Skip to 0 minutes and 7 secondsPAUL BRADDOCK: In this video, we're going to be talking about the differences between learning online and learning face-to-face in a classroom. In doing so, we'll talk about some of the affordances or benefits of learning online. One key characteristic of learning online is flexibility. Learners can decide when and where to participate. This is obviously great and gives opportunities to a lot of people who might otherwise not be able to study or to learn a language or any other topic. Another characteristic of online learning is that it's very learner-centered.
Skip to 0 minutes and 41 secondsStudents can choose to study the topics or the themes that are relevant to them, rather than having to engage in broad themes that maybe they're not interested in or that have no relevance to their learning. Discussions is another big part of online learning. Usually, these are text-based and asynchronous. So they don't happen in real-time. What this does or one of the benefits of this, is that it helps to neutralise dominant personalities. So weaker students or less confident students are able to participate and contribute to the discussions. Similarly, asynchronous online discussions allow for learners who are perhaps less confident in a communicative situation, time to think about their responses and then give measured and considered answers and replies to discussions.
Skip to 1 minute and 33 secondsOne of the great things about asynchronous discussions, as well, is that they're often archived. So from a learner's point of view, you can go back into the discussion and look through it to pick up areas of language or key vocabulary, key grammar, and key sentences that will help you with your learning. Of course, there are also many technologies available now that allow for discussions to happen in real-time through video conferencing. So the discussion forums in online learning is not always an asynchronous experience. Obviously, with online learning, there's more emphasis on taking responsibility for your own learning.
Skip to 2 minutes and 8 secondsYou, essentially, are responsible for directing where and how often you learn and access the resources that are available on the courses that you're studying. So you need to be careful that you have the time to do that and that you're able to manage the time effectively and fit it in with your life. This also applies to finding resources on the web. Obviously, there's a lot of material available for you on the course. But you also need to find your own material. And that can be time-consuming, so you need to be aware of the time it takes to do that. And so in online learning, the social bonds are perhaps weaker.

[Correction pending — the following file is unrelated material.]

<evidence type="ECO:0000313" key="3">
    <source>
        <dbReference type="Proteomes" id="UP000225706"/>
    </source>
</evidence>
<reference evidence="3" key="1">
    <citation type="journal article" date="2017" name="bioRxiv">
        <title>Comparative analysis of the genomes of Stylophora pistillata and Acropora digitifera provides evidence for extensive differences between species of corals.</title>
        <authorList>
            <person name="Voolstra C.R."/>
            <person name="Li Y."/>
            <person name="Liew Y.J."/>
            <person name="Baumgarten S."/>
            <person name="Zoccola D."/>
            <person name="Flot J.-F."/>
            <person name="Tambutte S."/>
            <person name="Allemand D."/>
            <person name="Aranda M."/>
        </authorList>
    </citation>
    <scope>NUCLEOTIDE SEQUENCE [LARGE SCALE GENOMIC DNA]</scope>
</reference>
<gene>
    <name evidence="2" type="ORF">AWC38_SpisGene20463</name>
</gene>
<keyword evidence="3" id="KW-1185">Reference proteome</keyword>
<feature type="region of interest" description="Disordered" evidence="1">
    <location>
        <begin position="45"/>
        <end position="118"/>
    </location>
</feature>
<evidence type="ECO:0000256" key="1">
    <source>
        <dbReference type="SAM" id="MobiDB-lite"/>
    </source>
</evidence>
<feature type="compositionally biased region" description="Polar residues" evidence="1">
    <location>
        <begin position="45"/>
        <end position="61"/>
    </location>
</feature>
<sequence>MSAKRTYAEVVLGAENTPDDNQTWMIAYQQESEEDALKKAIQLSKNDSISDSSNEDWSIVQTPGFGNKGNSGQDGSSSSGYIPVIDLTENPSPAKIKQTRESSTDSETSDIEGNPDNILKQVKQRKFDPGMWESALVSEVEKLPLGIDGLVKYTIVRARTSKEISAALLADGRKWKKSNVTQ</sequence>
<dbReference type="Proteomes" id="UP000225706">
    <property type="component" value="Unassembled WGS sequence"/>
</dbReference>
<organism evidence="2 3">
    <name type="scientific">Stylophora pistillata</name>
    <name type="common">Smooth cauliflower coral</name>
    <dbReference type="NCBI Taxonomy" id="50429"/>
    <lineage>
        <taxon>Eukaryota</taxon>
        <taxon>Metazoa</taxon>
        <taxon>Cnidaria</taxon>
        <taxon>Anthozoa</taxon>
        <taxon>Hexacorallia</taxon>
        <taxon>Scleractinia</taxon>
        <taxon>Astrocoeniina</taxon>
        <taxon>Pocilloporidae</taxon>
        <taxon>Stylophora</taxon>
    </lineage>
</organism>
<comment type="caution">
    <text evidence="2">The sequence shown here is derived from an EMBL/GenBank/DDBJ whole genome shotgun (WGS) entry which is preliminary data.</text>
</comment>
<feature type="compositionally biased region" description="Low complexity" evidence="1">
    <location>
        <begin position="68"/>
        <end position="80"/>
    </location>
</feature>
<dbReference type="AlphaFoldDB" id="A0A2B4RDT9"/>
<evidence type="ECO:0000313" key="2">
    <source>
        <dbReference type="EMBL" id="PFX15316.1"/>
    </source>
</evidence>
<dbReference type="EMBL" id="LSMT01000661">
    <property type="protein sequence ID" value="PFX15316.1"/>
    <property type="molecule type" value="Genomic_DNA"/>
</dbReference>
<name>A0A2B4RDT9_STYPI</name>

Skip to 2 minutes and 43 secondsSo you don't have the same feeling that you have in the face-to-face environment, where the community feel or the group cohesion is perhaps stronger. Another aspect of online learning is that tutor support is not immediate. And students who are more accustomed to learning in a face-to-face environment might find this difficult to adjust to initially. Obviously, the feedback is there, but it's not the moment you need it, perhaps. So obviously, as you can see, there are a number of pros and cons of online learning and face-to-face learning. Which option you choose, whether you decide to go purely for online learning or face-to-face or a combination in blended learning, depends on what you want to get out of the experience.
Differences between online learning and f2f learning
What are the differences between online learning and learning face-to-face (f2f) in the classroom?
In this video, Paul Braddock talks about some of the key benefits of online learning and some of the issues to consider when comparing online and face-to-face modes of learning and teaching.
What do you think is the key difference between learning online and learning in a classroom?
Barrera, A., Ho, C., Garcia, I., Traphagan, T., Chang, Y. (2003) Online vs. Face-to-Face Learning, College of Education, University of Texas at Austin. Retrieved March 2015.
© University of Southampton / British Council 2015